Last edited by fromderinside; 06-11-2019 at 12:20 AM.

  2. Top | #92
    Veteran Member
    Join Date
    Jun 2010
    Location
    In a McDonalds in the q space
    Posts
    4,668
    Archived
    3,986
    Total Posts
    8,654
    Rep Power
    37
    Quote Originally Posted by DBT View Post
    Quote Originally Posted by ryan View Post
    Quote Originally Posted by DBT View Post

    Which new theoretical model do you favour? Why not post a summary?
    I just did. Then there is the Penrose and Hameroff paper. It actually supports free will using quantum mechanics.
    I don't see where or why or in what way these model actually support the idea of free will given the flaws that have already been pointed out. You need to provide something more specific than just posting links and mentioning this or that article.
    I have already explained.

  3. Top | #93
    Contributor DBT's Avatar
    Join Date
    May 2003
    Location
    ɹǝpunuʍop puɐן ǝɥʇ
    Posts
    8,383
    Archived
    17,906
    Total Posts
    26,289
    Rep Power
    68
    Quote Originally Posted by ryan View Post
    Quote Originally Posted by DBT View Post

    I don't see where or why or in what way these model actually support the idea of free will given the flaws that have already been pointed out. You need to provide something more specific than just posting links and mentioning this or that article.
    I have already explained.
    The problems that were pointed were ignored. Basically, if you can't access or regulate quantum activity or what your cells are doing while they are forming your experience of the world and self, thoughts, decisions, you have no regulative control of your underlying condition, hence no ability to have done otherwise in any given instance in time, therefore your definition of free will fails.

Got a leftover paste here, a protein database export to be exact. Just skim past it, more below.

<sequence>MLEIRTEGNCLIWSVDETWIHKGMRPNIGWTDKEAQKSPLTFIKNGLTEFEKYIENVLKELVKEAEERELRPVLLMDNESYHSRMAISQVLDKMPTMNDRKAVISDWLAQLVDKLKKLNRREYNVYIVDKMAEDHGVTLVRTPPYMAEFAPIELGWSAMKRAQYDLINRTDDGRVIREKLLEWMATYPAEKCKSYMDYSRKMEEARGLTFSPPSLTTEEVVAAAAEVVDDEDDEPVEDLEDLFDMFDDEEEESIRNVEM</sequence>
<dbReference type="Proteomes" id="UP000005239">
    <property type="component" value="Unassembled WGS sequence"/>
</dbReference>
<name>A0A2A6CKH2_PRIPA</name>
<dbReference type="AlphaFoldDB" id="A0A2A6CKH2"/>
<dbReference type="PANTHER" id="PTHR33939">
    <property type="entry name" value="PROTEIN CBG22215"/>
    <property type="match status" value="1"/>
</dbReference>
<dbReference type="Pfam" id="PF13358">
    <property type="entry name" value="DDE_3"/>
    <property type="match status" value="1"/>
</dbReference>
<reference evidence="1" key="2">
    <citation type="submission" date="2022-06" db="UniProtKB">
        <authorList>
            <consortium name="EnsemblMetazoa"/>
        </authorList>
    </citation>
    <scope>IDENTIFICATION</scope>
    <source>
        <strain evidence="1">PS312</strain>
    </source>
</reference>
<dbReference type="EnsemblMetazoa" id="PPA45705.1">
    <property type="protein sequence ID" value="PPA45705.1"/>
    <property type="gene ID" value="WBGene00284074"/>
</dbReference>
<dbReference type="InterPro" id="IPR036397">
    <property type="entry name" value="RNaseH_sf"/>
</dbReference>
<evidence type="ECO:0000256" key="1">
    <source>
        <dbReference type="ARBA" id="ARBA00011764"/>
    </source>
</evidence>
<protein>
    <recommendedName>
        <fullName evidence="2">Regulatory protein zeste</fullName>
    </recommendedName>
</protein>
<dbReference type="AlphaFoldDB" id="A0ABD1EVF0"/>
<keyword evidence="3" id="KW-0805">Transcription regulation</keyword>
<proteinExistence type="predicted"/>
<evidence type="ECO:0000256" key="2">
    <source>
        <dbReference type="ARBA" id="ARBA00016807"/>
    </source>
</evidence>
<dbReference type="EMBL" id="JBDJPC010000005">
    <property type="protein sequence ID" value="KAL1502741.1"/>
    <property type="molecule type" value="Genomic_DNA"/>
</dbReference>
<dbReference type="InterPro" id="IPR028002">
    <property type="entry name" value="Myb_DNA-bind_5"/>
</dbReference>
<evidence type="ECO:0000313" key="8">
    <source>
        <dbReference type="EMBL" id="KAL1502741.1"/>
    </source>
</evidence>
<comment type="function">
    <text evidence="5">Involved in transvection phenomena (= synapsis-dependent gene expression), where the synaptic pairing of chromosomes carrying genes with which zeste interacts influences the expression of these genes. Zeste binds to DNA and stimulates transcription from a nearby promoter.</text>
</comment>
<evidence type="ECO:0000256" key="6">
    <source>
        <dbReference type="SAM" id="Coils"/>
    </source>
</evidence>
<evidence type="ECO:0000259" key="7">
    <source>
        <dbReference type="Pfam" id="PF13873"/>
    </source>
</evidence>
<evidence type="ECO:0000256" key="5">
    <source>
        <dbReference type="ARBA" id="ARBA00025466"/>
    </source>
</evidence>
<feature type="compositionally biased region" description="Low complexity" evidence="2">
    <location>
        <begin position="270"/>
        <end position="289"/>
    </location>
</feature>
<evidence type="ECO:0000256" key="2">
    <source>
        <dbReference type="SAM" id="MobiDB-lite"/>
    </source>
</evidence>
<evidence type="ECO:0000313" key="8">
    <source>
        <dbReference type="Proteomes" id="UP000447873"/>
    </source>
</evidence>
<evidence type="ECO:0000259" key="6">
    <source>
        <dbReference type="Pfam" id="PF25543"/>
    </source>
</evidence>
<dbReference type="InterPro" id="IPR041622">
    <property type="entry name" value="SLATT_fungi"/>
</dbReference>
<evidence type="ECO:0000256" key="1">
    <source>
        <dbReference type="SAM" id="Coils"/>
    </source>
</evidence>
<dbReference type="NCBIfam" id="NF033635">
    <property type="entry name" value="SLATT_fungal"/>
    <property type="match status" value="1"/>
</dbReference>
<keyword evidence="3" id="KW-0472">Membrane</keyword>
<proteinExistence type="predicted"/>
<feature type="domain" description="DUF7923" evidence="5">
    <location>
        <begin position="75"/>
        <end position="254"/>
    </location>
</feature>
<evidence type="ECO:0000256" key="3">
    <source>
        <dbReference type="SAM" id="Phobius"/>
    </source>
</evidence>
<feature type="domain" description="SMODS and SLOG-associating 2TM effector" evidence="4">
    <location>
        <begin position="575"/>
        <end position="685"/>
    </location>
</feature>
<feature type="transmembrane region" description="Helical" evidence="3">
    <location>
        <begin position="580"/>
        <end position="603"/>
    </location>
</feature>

4. Top | #94
    Veteran Member PyramidHead's Avatar
    Join Date
    Aug 2005
    Location
    RI
    Posts
    3,454
    Archived
    4,389
    Total Posts
    7,843
    Rep Power
    55
    Two scenarios, ryan:

    1. A quantum particle encased in a box is connected to a radio transmitter. When it randomly decays, it sets off the transmitter, which sends a message to a special receiver wired to my brain, causing me to lift my arm.

    2. A quantum particle residing in my brain somewhere undergoes a random event, setting off a cascade of events that in clusters of neurons that causes me to lift my arm.

    If I'm understanding you correctly, you would say that 2 is what free will means, but it sounds an awful lot like 1 except for the location of the quantum particle. In both cases, there's essentially a train of causality interrupted by an unpredictable zap from a phenomenon originating outside (1) or inside (2) the brain. Functionally the two scenarios are actually identical, if we assume the receiver in the first case exactly replicates all the functions of the neurons in the second case.